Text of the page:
• 82. Phosphorus free or not... On to the extraction We have the Standard Curve and now we proceed to extracting the Phosphorus from the soil sample. This is the part that you will be doing more often since a Standard Curve only needs to be prepared once a day. Remember to note down the volume of acid used to adjust the pH of Olsens Reagent. In our case, the volume is 0.4mL. Olsen’s Method This method is used to extract Phosphorus in soils with pH above 6. The Bray and Kurtz Method is employed to extract Phosphorus from soils with pH below 6. The reagent used for extraction, in this case is a solution of 0.03 N Ammonium fluoride in 0.025 N HCl. Olsens reagent is added at 1 : 20 ratio to the soil. Thus, when 2.5g of soil are taken for extraction, 50mL of Olsens Reagent is to be used. Bray and Kurtz Reagent is added at a 1 : 10 ratio. Usually you will find yourself using Olsen’s Method more often. The steps followed for employing both the methods are identical except for the ratio mentioned above. Preparation of the Standard Curve should also be done with the same reagent used for extraction.1-76 Determination of available Phosphorus
  • 83. Extracting Phosphorus from the sample Take 2.5g of soil in a 150mL conical flask. Add about 0.5g of Phosphorus-free charcoal to the conical flask. Prior pH tests on the soil sample indicate that its pH is 7.2. Hence, Olsens Reagent is used as an extractant. Add 50mL of Olsens Reagent to the flask.Preparing a Standard Curve Measuring the concentration of Phosphorus Extracting Phosphorus from the soil sample CalculationsDetermination of available Phosphorus 1-77
  • 84. Extracting Phosphorus from the sample 2,4-dinitrophenol and ascorbic acid 2,4-dinitrophenol is used as an indicator. The test is to be carried out at a pH of 3.0. Therefore, we add 2.5M sulphuric acid, drop by drop, till the yellow colour of the 2,4-dinitrophenol is discharged indicating that the pH of the solution is exactly 3.0. This causes a conflict with Reagent B — the ammonium molybdate mixed with antimony potassium tartarate and ascorbic acid. Ascorbic acid cannot be used if we use 2,4-dinitrophenol. Some laboratories use stannous chloride in conjunction with pure ammonium molybdate. The problem with this method is that the blue complex formed is very unstable and the colour disappears in a few minutes. In a soil testing centre, where you could be testing 100 samples everyday, you cannot use Stannous Chloride. So we have a bit of problem! The solution is to carry out a kind of “mini-titration” to determine exactly how much 2.5M sulphuric acid is required to bring the pH of the solution down to 3.0. We do this by adding 5mL of Olsen’s Extractant to a 10mL volumetric flask and then adding two drops of 2,4-dinitrophenol. The solution assumes a yellow colour. Then, we add 2.5M Sulphuric acid to the flask drop by drop through a graduated pipette, till the yellow colour is discharged. This gives us the amount of acid required to correct the pH for 5mL of extractant. Note that one does not need to lower the pH when using Bray and Kurtz Extractant. After addition of this reagent, we directly add 4mL of Reagent B and then top up with distilled water to 20mL.1-78 Determination of available Phosphorus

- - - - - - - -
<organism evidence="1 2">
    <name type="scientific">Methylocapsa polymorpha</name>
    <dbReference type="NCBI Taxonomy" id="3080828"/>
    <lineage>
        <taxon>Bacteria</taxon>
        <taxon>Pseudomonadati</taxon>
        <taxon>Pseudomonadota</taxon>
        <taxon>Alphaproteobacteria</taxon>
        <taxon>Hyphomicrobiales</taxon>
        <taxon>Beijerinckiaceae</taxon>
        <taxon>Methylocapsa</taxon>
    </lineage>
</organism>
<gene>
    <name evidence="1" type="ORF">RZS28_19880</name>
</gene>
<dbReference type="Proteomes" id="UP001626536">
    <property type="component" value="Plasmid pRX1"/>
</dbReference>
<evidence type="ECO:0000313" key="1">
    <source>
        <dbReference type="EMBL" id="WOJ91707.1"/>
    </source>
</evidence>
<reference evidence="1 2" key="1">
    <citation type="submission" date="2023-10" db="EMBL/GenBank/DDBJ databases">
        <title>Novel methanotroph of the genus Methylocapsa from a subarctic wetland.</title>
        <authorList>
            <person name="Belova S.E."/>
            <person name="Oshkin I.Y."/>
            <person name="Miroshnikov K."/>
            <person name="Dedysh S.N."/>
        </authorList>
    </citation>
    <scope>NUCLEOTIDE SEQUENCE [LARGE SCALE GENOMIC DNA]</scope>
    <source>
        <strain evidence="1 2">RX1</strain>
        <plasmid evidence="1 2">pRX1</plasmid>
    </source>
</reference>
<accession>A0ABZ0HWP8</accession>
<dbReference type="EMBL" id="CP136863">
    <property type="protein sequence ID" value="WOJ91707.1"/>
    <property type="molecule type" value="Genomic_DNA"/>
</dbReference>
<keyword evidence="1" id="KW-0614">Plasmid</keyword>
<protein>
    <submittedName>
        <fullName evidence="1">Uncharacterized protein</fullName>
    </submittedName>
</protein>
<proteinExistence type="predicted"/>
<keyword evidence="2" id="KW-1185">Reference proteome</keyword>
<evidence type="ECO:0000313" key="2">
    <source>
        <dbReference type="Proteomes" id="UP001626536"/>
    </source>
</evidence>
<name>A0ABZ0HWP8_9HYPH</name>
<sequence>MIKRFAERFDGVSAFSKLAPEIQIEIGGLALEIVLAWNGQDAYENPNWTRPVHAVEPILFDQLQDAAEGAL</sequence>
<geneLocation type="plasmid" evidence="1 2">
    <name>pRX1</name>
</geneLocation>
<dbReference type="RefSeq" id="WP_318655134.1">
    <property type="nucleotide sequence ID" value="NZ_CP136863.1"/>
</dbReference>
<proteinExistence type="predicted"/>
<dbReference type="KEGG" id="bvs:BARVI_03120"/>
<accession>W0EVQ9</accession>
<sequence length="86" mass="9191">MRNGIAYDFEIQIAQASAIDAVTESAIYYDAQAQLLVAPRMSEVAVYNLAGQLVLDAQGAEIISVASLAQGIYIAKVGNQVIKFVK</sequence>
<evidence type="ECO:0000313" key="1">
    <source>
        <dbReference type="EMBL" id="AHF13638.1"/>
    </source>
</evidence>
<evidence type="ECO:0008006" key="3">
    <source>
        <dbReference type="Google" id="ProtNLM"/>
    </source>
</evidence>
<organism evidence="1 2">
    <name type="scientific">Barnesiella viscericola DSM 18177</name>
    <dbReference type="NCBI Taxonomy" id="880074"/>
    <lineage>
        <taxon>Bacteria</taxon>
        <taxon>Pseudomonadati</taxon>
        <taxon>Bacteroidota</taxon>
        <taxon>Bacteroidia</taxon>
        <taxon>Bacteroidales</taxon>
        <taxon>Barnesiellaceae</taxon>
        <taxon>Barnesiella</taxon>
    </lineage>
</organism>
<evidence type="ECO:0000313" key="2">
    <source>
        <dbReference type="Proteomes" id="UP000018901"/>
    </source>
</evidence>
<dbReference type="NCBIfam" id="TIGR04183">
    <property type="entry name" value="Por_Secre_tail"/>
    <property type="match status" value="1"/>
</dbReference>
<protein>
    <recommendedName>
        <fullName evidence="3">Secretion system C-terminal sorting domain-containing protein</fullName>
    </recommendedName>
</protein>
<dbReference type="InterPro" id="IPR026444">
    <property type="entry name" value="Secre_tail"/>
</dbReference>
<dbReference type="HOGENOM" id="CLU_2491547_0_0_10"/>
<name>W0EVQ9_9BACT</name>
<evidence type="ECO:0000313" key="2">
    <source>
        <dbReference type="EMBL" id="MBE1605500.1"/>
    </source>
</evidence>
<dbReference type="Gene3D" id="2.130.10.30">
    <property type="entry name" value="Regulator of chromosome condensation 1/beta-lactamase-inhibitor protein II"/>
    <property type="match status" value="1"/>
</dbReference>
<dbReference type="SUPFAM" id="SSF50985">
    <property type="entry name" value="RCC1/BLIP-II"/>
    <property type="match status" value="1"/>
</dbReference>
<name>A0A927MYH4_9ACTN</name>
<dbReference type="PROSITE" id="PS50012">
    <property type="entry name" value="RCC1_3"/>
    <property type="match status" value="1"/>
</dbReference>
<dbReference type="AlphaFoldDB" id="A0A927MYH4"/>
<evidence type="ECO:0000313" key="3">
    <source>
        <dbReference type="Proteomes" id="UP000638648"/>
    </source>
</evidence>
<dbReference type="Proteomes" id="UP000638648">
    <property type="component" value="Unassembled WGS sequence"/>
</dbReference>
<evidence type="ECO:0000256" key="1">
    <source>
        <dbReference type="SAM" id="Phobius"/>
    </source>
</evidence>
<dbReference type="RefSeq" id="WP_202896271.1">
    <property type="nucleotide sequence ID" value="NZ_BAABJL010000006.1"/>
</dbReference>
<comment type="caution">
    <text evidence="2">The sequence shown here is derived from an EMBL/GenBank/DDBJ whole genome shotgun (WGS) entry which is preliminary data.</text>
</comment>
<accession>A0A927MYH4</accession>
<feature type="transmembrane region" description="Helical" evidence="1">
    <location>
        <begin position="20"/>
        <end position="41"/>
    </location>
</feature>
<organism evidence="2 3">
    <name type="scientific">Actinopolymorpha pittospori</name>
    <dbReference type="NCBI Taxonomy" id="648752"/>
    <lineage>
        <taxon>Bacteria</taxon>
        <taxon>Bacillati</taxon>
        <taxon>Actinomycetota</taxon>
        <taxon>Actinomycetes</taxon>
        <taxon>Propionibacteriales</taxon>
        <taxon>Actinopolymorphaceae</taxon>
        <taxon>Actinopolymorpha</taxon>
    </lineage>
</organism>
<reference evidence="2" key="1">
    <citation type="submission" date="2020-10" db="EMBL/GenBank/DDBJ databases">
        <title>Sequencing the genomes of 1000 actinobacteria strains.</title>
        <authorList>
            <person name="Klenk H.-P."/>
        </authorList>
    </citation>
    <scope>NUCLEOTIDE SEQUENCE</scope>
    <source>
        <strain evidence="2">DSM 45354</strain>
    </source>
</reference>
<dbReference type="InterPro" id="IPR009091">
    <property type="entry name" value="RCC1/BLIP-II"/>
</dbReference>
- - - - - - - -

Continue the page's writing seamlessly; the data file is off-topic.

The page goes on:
• 85. Extracting Phosphorus from the sample Agitate the contents of the flasks for half an hour in a mechanical shaker. Filter the suspension through Whatman No. 42 filter paper. Then, transfer exactly 5mL of the filtrate to a 25mL volumetric flask. Add 0.4 mL of 2.5M Sulphuric acid.Preparing a Standard Curve Measuring the concentration of Phosphorus Extracting Phosphorus from the soil sample CalculationsDetermination of available Phosphorus 1-79
  • 86. The Standard Curve 0.16 0.14 0.12 0.10 Optical Density 0.08 0.06 0.04 0.02 0 0.1 0.2 0.3 0.4 0.5 0.6 0.7 0.8 Concentration of Phosphorus (in ppm) The Standard Curve...again The relation between concentration and optical density is linear. And like we know, it is plotted by measuring the optical densities of solutions with known strengths — marked red. After you’ve completed the experiment, you have an optical density reading of a solution with an unknown concentration of phosphorus - marked blue. The x-axis value gives you the concentration, in ppm, of phosphorus in the soil sample. A Standard Curve is usually prepared daily in the soil testing lab. Calculations Substitute the ppm concentration of phosphorus obtained into the following equation to obtain the availibility per hectare. P2O5 (kg/hectare) = Vc x Ve x cppm x 2 x 2.2 /Vf x W where cppm = ppm concentration obtained from the standard curve Vc = Volume of the coloured solution in mL Ve = Volume of extractant taken for extraction of P from soil in mL Vf = Volume of filtrate taken for colour development in mL W = Weight of soil taken in grams1-80 Determination of available Phosphorus